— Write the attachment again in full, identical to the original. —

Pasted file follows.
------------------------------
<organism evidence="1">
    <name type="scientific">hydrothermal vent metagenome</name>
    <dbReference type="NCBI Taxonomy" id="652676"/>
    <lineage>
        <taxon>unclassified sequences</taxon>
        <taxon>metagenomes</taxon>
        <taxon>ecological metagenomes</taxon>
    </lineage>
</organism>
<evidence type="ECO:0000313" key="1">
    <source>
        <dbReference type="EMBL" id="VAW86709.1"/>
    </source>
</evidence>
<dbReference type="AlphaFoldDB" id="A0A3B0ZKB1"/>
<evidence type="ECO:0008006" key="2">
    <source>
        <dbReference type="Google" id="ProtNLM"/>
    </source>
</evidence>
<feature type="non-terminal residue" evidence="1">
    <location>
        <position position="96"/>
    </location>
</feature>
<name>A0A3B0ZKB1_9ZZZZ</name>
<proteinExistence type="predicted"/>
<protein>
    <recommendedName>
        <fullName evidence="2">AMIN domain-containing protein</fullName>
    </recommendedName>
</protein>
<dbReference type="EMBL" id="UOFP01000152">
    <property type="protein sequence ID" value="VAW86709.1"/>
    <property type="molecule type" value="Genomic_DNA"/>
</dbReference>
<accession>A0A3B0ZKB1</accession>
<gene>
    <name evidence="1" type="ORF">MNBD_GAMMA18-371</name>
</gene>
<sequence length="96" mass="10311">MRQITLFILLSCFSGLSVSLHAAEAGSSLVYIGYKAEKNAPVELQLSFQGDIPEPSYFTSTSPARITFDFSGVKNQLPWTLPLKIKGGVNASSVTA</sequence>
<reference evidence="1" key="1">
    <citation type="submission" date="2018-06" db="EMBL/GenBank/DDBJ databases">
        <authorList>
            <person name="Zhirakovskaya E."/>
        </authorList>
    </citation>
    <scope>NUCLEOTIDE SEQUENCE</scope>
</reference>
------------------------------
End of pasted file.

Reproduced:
<organism evidence="1">
    <name type="scientific">hydrothermal vent metagenome</name>
    <dbReference type="NCBI Taxonomy" id="652676"/>
    <lineage>
        <taxon>unclassified sequences</taxon>
        <taxon>metagenomes</taxon>
        <taxon>ecological metagenomes</taxon>
    </lineage>
</organism>
<evidence type="ECO:0000313" key="1">
    <source>
        <dbReference type="EMBL" id="VAW86709.1"/>
    </source>
</evidence>
<dbReference type="AlphaFoldDB" id="A0A3B0ZKB1"/>
<evidence type="ECO:0008006" key="2">
    <source>
        <dbReference type="Google" id="ProtNLM"/>
    </source>
</evidence>
<feature type="non-terminal residue" evidence="1">
    <location>
        <position position="96"/>
    </location>
</feature>
<name>A0A3B0ZKB1_9ZZZZ</name>
<proteinExistence type="predicted"/>
<protein>
    <recommendedName>
        <fullName evidence="2">AMIN domain-containing protein</fullName>
    </recommendedName>
</protein>
<dbReference type="EMBL" id="UOFP01000152">
    <property type="protein sequence ID" value="VAW86709.1"/>
    <property type="molecule type" value="Genomic_DNA"/>
</dbReference>
<accession>A0A3B0ZKB1</accession>
<gene>
    <name evidence="1" type="ORF">MNBD_GAMMA18-371</name>
</gene>
<sequence length="96" mass="10311">MRQITLFILLSCFSGLSVSLHAAEAGSSLVYIGYKAEKNAPVELQLSFQGDIPEPSYFTSTSPARITFDFSGVKNQLPWTLPLKIKGGVNASSVTA</sequence>
<reference evidence="1" key="1">
    <citation type="submission" date="2018-06" db="EMBL/GenBank/DDBJ databases">
        <authorList>
            <person name="Zhirakovskaya E."/>
        </authorList>
    </citation>
    <scope>NUCLEOTIDE SEQUENCE</scope>
</reference>